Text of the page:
What a kid's perspective. It leveled me.
We have eaten pizza in the courtyard of these guys' house countless times, endless evenings around a wood-burning pizza oven during which my sister-in-law concocts delicious, thin crust pizzas, kids run rampant, nights linger. D has been to more of those nights than any other events thus far in his 3 and 1/2 year old life.
"Yup, that's right, D," I said, trying to think of something to make him feel better. What could I say? "But you can tell them how much you've loved getting pizza with them?"
Lame attempt, I know, but I was sad too. It was affecting my cheerleading.
"But I want them to get pizza with us forever for the rest of my life forever," he said (whinily, I have to admit....!)
Me too, I wanted to scream! But Mommy-Protector took over.
"They want to get pizza with you for the rest of your life forever too, D., but for a little while the have to go away."
D got really quiet but it was as if you could hear his freakily absorbant mind churning. It's the most amazing thing to witness this little kid learning about life and love and loss. Figuring things out. Conceptualizing the magical, wonderful world around him. His sense of time is both hilarious and profound because, for him, there is only "yesterday" and "tomorrow." He will say things like "Mommy, remember yesterday when we went to the zoo" when in actuality we went to the zoo 3 months ago. Zen in an odd sort of 3 year old way and just one of the many reasons I wish I could Innerspace myself and live in D's pre-frontal cortex for, like, a day.
But back to the pizza.
"I don't want them to go away mommy," D said. No longer whiny. Just poignantly plaintive.
"I know baby," I said. "How about we have pizza tonight, wouldn't that be fun," I said, all false cheer.
D was quiet.
"Does that sound like a good plan, D?" I said. D loves "plans."
"I don't think so Mommy," he said. I was shocked of course. What kid doesn't want pizza?
"I'm going to wait to have pizza with Bhua and Swaph," D continued. "When they come back home. Tomorrow."
A little question asking landed me with these two new things which will likely be my new go-to gifts for the foreseeable future!
How cool is this?
This company--snapily--will turn your photos into one of those old-school, thick, ridgy photos that seem to morph from one image into the next. Haven't been so enamored with a photo site since my friend L got me a flip book made from a video of me and my eldest son crawling on the floor.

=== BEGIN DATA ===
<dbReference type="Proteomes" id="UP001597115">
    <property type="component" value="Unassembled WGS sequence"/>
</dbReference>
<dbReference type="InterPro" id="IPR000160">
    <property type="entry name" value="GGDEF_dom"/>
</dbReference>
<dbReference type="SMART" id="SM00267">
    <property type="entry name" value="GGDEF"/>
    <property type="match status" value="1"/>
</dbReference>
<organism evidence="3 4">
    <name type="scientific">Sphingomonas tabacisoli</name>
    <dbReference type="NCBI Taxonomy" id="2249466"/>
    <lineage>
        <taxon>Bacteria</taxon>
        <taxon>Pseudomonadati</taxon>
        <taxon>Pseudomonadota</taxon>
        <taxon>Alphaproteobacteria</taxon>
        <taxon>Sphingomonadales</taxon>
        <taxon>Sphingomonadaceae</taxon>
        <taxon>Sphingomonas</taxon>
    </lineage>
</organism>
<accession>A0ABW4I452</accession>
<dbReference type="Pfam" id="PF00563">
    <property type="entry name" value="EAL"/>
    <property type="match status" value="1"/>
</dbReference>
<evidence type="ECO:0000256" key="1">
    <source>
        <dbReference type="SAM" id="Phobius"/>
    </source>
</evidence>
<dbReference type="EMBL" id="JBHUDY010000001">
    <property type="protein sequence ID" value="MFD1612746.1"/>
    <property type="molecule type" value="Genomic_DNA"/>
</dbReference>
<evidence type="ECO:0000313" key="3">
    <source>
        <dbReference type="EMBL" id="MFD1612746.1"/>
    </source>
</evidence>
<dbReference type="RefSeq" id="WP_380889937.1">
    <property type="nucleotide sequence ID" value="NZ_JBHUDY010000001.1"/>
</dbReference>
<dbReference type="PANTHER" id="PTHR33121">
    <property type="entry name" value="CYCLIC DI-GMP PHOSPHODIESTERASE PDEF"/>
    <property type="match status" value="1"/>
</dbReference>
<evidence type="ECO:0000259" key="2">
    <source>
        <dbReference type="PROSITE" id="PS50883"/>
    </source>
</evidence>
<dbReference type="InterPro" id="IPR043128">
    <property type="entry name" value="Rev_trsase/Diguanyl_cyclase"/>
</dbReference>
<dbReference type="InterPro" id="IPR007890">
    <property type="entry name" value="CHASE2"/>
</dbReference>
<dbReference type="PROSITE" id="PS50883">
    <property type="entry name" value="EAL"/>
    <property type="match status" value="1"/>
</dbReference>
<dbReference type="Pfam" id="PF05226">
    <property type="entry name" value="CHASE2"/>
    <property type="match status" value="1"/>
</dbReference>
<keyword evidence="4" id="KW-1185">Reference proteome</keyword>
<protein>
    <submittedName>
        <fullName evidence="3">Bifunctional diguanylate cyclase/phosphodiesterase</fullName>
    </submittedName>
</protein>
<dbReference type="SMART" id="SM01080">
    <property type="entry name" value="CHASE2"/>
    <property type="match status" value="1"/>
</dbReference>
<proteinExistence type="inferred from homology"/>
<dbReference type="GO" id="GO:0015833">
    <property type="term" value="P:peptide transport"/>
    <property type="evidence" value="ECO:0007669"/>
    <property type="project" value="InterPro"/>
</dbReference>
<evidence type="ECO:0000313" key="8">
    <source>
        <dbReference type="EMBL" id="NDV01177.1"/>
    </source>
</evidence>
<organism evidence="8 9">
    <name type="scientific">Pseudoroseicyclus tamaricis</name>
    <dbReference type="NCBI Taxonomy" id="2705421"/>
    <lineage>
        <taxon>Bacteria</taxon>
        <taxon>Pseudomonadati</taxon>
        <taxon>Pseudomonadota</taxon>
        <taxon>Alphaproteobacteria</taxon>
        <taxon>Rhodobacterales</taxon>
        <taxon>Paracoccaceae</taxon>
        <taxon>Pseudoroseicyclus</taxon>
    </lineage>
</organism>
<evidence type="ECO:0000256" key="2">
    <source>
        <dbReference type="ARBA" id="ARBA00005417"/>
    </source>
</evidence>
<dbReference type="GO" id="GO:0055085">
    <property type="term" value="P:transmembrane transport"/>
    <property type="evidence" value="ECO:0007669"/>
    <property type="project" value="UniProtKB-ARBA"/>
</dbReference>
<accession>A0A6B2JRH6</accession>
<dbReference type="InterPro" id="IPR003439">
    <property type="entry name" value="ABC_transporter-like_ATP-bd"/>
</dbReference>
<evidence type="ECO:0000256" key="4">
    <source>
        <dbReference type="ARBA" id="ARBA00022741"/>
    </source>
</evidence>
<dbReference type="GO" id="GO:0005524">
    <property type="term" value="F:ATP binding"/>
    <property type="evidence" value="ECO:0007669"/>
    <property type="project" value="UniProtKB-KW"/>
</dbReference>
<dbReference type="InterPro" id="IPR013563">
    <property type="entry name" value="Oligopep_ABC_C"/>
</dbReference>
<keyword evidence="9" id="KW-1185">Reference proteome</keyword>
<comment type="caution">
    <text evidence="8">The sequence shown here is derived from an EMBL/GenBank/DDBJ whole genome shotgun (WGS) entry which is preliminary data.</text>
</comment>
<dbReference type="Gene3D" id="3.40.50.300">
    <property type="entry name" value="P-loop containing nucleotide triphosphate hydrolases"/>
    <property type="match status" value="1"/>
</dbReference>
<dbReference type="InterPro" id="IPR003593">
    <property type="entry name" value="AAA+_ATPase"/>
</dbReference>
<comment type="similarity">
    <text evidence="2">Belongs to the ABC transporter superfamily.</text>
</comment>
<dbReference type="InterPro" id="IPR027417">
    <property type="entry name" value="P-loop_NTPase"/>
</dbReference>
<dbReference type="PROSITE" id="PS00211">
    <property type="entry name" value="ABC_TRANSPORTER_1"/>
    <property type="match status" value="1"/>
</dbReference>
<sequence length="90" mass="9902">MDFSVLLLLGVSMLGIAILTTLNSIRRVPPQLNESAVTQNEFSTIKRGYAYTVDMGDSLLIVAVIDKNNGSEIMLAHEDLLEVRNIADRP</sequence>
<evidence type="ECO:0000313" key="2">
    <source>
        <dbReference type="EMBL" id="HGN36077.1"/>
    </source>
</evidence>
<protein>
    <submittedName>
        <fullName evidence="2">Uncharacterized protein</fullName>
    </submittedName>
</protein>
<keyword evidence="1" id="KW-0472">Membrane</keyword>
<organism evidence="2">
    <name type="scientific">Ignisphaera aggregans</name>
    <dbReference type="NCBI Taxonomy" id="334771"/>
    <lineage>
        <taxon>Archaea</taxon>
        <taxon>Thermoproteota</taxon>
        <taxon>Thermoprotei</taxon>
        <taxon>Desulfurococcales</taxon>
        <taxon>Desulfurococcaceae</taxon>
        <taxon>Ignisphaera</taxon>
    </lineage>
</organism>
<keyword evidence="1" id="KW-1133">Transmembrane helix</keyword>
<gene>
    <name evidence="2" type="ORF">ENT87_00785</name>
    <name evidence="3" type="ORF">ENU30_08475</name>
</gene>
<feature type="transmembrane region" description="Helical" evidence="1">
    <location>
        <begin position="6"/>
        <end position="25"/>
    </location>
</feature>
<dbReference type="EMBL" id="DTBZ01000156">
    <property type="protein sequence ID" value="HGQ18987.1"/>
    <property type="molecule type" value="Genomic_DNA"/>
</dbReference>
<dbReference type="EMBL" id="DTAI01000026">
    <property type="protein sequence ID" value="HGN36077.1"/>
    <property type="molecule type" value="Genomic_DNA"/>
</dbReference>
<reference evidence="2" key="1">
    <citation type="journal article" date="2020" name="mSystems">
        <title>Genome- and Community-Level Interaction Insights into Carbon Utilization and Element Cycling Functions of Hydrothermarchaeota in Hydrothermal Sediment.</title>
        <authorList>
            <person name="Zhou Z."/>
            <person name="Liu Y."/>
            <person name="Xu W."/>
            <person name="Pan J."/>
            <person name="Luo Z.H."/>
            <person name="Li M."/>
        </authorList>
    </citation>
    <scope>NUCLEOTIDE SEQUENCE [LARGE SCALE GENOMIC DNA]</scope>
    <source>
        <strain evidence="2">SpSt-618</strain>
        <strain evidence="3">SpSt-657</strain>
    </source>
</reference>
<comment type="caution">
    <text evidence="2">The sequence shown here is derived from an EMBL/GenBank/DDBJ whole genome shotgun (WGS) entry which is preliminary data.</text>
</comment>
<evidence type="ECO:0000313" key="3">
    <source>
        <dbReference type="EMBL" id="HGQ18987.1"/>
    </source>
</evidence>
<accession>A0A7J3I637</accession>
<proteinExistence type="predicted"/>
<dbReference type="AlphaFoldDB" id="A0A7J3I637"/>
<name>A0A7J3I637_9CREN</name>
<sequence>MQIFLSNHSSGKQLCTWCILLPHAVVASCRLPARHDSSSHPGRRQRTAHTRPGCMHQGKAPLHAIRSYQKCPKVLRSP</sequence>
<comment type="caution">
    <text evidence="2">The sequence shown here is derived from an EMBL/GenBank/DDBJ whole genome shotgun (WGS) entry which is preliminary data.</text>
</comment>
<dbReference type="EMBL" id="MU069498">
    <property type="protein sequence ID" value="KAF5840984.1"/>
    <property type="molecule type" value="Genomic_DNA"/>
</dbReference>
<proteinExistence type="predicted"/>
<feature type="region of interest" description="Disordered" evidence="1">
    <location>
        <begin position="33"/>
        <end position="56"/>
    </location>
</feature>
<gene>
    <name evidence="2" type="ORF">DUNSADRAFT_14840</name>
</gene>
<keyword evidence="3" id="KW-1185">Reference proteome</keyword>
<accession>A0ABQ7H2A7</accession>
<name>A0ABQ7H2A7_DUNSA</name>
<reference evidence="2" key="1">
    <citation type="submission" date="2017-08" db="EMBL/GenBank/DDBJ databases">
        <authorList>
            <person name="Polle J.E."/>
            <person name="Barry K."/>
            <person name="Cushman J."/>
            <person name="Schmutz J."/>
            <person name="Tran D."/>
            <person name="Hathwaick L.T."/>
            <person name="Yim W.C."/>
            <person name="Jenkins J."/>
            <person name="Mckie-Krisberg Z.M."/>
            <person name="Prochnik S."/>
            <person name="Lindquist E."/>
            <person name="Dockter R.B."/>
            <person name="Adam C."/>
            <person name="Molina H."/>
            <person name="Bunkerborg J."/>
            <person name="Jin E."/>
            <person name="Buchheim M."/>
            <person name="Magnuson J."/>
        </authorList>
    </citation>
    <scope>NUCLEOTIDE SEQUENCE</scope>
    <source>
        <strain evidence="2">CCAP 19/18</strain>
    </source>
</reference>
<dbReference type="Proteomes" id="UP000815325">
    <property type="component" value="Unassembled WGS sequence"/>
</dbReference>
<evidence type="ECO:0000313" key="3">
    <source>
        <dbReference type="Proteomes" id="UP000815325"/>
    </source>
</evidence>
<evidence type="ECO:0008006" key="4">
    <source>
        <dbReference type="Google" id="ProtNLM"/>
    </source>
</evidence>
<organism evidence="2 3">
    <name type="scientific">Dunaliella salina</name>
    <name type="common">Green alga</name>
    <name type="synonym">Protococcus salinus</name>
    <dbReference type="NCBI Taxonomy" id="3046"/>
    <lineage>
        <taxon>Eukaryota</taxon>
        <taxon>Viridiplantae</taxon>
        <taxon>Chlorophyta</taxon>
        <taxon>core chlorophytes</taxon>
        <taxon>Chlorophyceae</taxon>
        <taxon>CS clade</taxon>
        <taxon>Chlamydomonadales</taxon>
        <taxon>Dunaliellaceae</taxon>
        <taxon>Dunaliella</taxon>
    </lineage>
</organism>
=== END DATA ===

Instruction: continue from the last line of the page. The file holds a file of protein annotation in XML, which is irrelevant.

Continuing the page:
And what about this for a great gift? Make your own pop up books. My inner craft-ess swoons and, not so secretly, I ordered these more for myself than my kids.
I realized this weekend that even my best friends judge me for having a nanny. Not in a "you're a horrible mom" way, to be sure. But in the way that "she has a nanny" is one of the first things that comes to mind when they think of me. It was a reminder of how complicated and multi-facted the nanny issue is. I used to go back and forth on "to nanny or not to nanny" all the time. I've gone through all the cliched mental hoops--will she be raising my kids; am I being selfish; etc. etc. And I've rounded the bend and truly now chant as mantra "Get a nanny and get over it."
So I thought I had exhausted every possible thing you could think about nannies.
But lo and behold, I was wrong. Tasha Blaine's new book, Just Like Family turns the mental gymnastics so many of us engage in in terms of nannies on its head. Instead of the usual back and forth on whether to get a nanny in the first place, it addresses a question that I had never yet asked: What does my nanny think of me?
It's a great read and much more fun than The Nannie Diaries and its ilk because Blaine's portraits of families and nannies are so real. She somehow manages to capture all the nuance of the complicated dynamics of nanny families in a way that made me re-examine assumptions I had thought were firmly tested.
Educational and absorbing...but, for what it's worth: I still will be emblazening "Get a Nanny and get Over it" with rhinestones on a tshirt very soon. You think it's crazy? Nah. This is crazy.
Confused about how to celebrate the Fourth with young kids? Check out these tips.
Sick of enforcing the 7:00 go-to-sleep ritual? Read about one mom's case against bedtimes.
Still haven't planned the "family summer vacation"? Cookie Magazine has you covered with a bunch of awesome-sounding, family-friendly road trip itineraries.
Have some extra time this weekend? Maybe you can make your kids a modern playhouse?!?
Have an awesome, safe 4th!
Have you stumbled upon Poppytalk Handmade yet? Everyone who knows me knows how obsessed I've been with Etsy as of late (don't even get me started on the Alchemy function...I get goosebumps...) and now, Poppytalk is being added to my roster of online markeplaces in which to get lost.
Less overwhelming than Etsy, Poppytalk Handmade is a "monthly online street market" that showcases goods from emerging design talent. Every month has a new theme--right now it's "all things summer"--and there is fabulous, homemade stuff you can purchase knowing you are supporting small artists and craftmakers.
Here are some of the many cool things I found recently: